As for the front suspension, it was also far too hard to feel any movement when I step on the platform. However, I could not find any way to adjust it.

During actual usage, I did feel the rear suspension work, when rolling over the raised yellow dots on the floor. As for the front suspension, I only felt it activate occasionally, when the front end goes into a depression on the ground or drops over a small curb.

The brake lever is useful for reducing speed, as compared to using the foot to step on the rear fender. It is better for me as I don't need to shift my weight balance when braking, whereas if you use your foot to brake, you need to balance with one foot while using the other to brake. Also, pressing the brake lever requires much less reaction time, compared to using the rear fender brake, where you need to shift your balance, followed by finding the rear fender to step on, then trying to modulate the braking force so that you don't fall off the kick scooter.

With the brake lever, I can modulate the braking force more precisely with my hand, while preparing to put down a leg when I come to a stop. It is safer and more stable to have a brake lever on a kick scooter.

So far, all is good. However, the wobbly handlebars are not the best. As the handlebars fit into the handlepost loosely, you can still move and rotate the handlebar even when you are moving, which is quite unsettling. Although it will not fall out, the moving handlebar still makes me a bit worried. To mitigate this, I try to hold the grips and push it downwards when riding, so that it settles in a fixed position and not move around.

I am not too satisfied with the condition of the rear brake setup, so I will modify it a bit...

Friday, July 20, 2018

Crius AEV20 1x11: Final Assembly

With all the components gathered, now I can assemble everything onto the Crius folding bike frame! Instead of writing too many words, let us just look at the pictures.

Shimano 105 CS-5800 11-32T 11 speed cassette mounted onto the Wheelsport rear wheel

With the Litepro headset installed, and Fnhon handlepost assembled onto the Crius bike frame

Another view of the handlepost. Inward folding type for a compact folded size. Also note the 3M sticker applied to prevent scratches.

Ultegra-grade SM-BBR60 Hollowtech II road bottom bracket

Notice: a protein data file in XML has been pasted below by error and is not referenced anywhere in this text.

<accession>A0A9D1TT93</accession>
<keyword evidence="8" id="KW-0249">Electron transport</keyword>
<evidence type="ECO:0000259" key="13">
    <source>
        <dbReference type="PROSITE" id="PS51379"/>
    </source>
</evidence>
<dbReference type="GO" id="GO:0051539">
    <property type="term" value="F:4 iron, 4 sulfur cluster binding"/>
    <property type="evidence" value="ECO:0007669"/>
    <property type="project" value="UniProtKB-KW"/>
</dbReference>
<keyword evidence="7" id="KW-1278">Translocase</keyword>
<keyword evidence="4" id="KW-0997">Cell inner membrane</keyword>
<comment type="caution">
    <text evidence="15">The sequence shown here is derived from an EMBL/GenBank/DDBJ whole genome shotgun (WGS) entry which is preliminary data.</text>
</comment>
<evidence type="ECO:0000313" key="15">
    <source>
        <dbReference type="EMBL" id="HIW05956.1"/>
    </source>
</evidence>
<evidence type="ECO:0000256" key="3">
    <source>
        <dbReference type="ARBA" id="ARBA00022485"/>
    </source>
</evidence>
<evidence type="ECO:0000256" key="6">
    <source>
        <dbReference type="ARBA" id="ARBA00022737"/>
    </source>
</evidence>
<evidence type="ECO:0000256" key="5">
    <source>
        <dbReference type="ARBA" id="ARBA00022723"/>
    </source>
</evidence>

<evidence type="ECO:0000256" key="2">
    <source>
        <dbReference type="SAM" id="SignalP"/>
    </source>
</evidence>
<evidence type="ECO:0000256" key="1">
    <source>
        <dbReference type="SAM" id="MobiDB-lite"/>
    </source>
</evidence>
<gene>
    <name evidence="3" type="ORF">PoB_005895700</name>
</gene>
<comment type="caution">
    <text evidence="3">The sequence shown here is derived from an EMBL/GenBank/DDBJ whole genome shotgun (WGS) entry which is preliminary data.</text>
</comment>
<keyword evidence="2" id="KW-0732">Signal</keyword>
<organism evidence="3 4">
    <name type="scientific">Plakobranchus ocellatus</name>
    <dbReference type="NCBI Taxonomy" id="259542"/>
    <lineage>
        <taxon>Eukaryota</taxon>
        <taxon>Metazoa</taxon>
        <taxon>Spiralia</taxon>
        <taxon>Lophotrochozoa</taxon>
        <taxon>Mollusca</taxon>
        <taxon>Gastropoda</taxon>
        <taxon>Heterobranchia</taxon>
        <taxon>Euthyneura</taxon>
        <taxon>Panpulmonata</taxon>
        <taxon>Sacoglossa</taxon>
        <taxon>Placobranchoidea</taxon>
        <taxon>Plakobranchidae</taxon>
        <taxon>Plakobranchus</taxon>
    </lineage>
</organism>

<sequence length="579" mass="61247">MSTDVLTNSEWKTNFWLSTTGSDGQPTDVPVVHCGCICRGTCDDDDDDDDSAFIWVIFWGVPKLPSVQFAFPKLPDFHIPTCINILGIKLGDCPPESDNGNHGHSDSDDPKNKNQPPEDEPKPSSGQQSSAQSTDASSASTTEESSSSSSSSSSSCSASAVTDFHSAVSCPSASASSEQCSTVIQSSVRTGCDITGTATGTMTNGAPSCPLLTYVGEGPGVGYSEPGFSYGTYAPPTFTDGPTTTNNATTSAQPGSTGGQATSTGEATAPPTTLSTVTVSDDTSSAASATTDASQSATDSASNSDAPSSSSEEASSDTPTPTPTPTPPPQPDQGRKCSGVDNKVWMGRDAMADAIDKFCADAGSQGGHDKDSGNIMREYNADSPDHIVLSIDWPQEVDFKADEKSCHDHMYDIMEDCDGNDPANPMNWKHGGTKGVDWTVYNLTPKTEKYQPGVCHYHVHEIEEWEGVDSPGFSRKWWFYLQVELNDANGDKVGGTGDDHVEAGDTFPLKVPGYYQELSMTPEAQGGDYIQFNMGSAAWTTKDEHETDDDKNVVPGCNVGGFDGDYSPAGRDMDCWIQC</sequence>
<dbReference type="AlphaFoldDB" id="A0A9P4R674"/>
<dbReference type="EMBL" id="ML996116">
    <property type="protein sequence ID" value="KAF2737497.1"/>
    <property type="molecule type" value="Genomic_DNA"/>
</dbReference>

11 speed drivetrain assembled! A front single drivetrain looks neat.

New 11 speed chain on the Wolftooth 48T narrow wide chainring

Smooth cable routing to the Ultegra R8000 rear derailleur

Chain on the smallest 11T sprocket on the 11 speed cassette

Chain on the largest 32T sprocket, with the rear derailleur cage stretched out.

Setting the gear to gear distance between the 32T sprocket and the guide pulley. A distance of 5 to 10mm is usually ideal.

Shimano LX V brake calipers mounted. The ideal setting is for the brake arms to be parallel when the brake pad touches the rim.

Front V brake caliper mounted. Plenty of clearance to fit mudguards if required!

View of the Wheelsport front wheel with Schwalbe Kojak tires

Litepro Monster handlebar installed, with the shifter and brake levers mounted.

Using cable wrap to make the routing neat and tidy

Another view of the shifter, brake lever and Ergon grips

Litepro seatpost and Selle Italia Q Bik saddle

Wellgo M111 flat pedals with quick release adapter

There were no major issues detected during component assembly, which is good. Some other information which I discovered were:

1) Head tube inner diameter roundness is not good, making it difficult to press in the head set cups.
2) Rear frame opening is a few millimeters wider than 130mm, which means that you can probably fit in a 135mm OLD rear hub if you need to.
3) Diameter tolerance between seat tube, seat post shim and seat post is not ideal, as the metal shim can move inside the seat tube quite easily.

Clearance between the left crankarm and the kickstand is quite small, at less than 2mm. This is mainly due to the shape of the kickstand leg.

Picture of the fully assembled bike! All black as requested by the rider.

With a 1x11 speed drivetrain, shifting operation is straightforward and yet has a wide and well spaced drivetrain for efficient pedaling.

Folded size, with the handlebar tucked in between the frame for the most compact fold.

Full component specifications for this 1x11 speed Crius folding bike, and the final weight.

Actual weight of the bike is 9.6 kg inclusive of the pedals, which is the same as the calculated total. It is possible to cut down the weight further, as many of the components that I used are a good balance between weight and price. With a larger budget, the overall weight can be reduced by quite a bit.

Additional weight savings possible, without going to extreme levels (boutique/custom parts):
Wheelset: -200g
Tires and inner tubes: -100g
Grips: -100g
Brake levers: -50g
Handlebar: -50g
Cassette: -50g
Brake calipers: -50g
Saddle: -100g
Pedals: -50g
Remove kickstand and magnetix: -250g

Further weight savings possible, with a boost in budget: About 1 kg!

With this hypothetical "what-if", this folding bike project is completed! Although the bike is not mine, I still enjoyed sourcing for the parts and assembling the bike, and finally tuning it to run as smoothly as possible!